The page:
flashpacker
low-frills traveler who still has some conveniences such as high-tech gadgets (blend of flash[y] and backpacker)
2007 Word of the Year
Rank / SourceOxford Dictionaries UK (archive)Australia:
Macquarie Dictionary (archive)
WOTYfootprint
environmental impact of fossil fuels (as in carbon footprint or environmental footprint)
pod slurping
wrongful downloading of large amounts of data from an unattended computer to an iPod or USB flash drive (based on iPod)
Also-Rans[Unknown]carbon footprint
environmental impact of fossil fuels
[Unknown]infomania
information overload and inattentiveness, such as the constant need to check E-mail and text messages (blend of info [clipping of information] and -mania, seemingly influenced by the near rhyme nymphomania)
2006 Word of the Year
Rank / SourceOxford Dictionaries UK (archive)Australia:
Macquarie Dictionary (archive)
WOTYbovvered
from the catchphrase “Am I bovvered?” (‘Do I care?’) from the ill-mannered teen character Lauren by comedian Catherine Tate on The Catherine Tate Show (Estuary English dialect [of South East England] pronunciation of bothered)
muffin top
bulge of midriff fat accentuated by tight pants / trousers or skirt
Also-Ransofflish
business buzzwords and jargon (blend of office and English)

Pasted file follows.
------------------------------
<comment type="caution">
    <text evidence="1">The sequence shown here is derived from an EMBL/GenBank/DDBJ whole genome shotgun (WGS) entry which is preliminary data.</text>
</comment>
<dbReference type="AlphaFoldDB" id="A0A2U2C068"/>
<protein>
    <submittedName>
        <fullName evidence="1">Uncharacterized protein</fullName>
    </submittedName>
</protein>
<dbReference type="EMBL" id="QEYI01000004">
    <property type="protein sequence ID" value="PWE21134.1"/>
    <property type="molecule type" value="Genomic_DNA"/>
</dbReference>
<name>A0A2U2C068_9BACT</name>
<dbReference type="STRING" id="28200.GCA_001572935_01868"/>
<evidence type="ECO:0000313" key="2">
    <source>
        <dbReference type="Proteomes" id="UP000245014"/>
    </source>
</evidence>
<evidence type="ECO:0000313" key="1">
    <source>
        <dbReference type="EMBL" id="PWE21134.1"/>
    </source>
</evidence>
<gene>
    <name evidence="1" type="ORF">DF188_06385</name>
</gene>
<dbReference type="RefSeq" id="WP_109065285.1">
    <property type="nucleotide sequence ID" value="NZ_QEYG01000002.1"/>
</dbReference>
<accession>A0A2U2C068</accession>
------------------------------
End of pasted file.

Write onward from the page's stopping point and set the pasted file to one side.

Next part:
administrivia
dull details involved in administration (blend of administration and trivia)
yeppie
youth who are uncommitted to anything (partial acronym for Young Experimenting Perfection-seeker, influenced by yuppie [Young Urban Professional, sometimes given as Young Upwardly mobile Professional], itself based on yippie [Youth International Party], inspired by hippie [hip, as in ‘up to date’])
affluenza
feeling unfulfilled by the pursuit of wealth for happiness (blend of affluence and influenza)
2005 Word of the Year
Rank / SourceOxford Dictionaries UK (archive)
WOTYsudoku
puzzle with a three-by-three grid made of nine smaller three-by-three grids which only allows each of the numerals from 1 to 9 to exist once per subgrid and once per horizontal and vertical line in the larger grid (from Japanese suudoku 数独, abbreviation of suuji wa dokushin ni kagiru 数字は独身に限る ‘the numerals are confined to being unmarried’)
Also-Rans[Unknown]
2004 Word of the Year
Rank / SourceOxford Dictionaries Joint WOTY (archive)
WOTYchav
derogatory term for obnoxious, lower-class British youth who wear real or fake designer clothes (probably derived from the Romany word chavo ‘boy, youth’ or chavvy ‘baby, child’)
Also-Rans[Unknown]